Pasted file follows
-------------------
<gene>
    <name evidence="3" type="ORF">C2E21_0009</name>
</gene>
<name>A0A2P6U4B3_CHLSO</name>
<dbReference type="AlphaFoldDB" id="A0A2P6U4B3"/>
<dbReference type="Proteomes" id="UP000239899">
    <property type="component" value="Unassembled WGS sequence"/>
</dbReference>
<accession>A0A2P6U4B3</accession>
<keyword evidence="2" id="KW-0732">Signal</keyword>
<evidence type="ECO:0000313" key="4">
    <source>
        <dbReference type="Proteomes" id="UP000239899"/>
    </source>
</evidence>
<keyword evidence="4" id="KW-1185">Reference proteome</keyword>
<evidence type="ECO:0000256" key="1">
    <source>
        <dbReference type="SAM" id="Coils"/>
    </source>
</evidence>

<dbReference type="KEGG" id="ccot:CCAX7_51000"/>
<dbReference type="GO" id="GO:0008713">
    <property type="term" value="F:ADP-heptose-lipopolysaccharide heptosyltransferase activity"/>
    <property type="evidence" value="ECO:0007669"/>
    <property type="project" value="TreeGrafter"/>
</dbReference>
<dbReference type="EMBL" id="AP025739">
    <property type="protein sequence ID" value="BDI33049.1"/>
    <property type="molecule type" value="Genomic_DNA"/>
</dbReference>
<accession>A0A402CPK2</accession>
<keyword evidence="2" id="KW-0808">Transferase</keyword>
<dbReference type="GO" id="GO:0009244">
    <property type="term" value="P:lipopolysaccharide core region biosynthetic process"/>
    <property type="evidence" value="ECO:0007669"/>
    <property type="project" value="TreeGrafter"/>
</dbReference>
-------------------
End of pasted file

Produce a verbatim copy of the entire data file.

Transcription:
<gene>
    <name evidence="3" type="ORF">C2E21_0009</name>
</gene>
<name>A0A2P6U4B3_CHLSO</name>
<dbReference type="AlphaFoldDB" id="A0A2P6U4B3"/>
<dbReference type="Proteomes" id="UP000239899">
    <property type="component" value="Unassembled WGS sequence"/>
</dbReference>
<accession>A0A2P6U4B3</accession>
<keyword evidence="2" id="KW-0732">Signal</keyword>
<evidence type="ECO:0000313" key="4">
    <source>
        <dbReference type="Proteomes" id="UP000239899"/>
    </source>
</evidence>
<keyword evidence="4" id="KW-1185">Reference proteome</keyword>
<evidence type="ECO:0000256" key="1">
    <source>
        <dbReference type="SAM" id="Coils"/>
    </source>
</evidence>

<dbReference type="KEGG" id="ccot:CCAX7_51000"/>
<dbReference type="GO" id="GO:0008713">
    <property type="term" value="F:ADP-heptose-lipopolysaccharide heptosyltransferase activity"/>
    <property type="evidence" value="ECO:0007669"/>
    <property type="project" value="TreeGrafter"/>
</dbReference>
<dbReference type="EMBL" id="AP025739">
    <property type="protein sequence ID" value="BDI33049.1"/>
    <property type="molecule type" value="Genomic_DNA"/>
</dbReference>
<accession>A0A402CPK2</accession>
<keyword evidence="2" id="KW-0808">Transferase</keyword>
<dbReference type="GO" id="GO:0009244">
    <property type="term" value="P:lipopolysaccharide core region biosynthetic process"/>
    <property type="evidence" value="ECO:0007669"/>
    <property type="project" value="TreeGrafter"/>
</dbReference>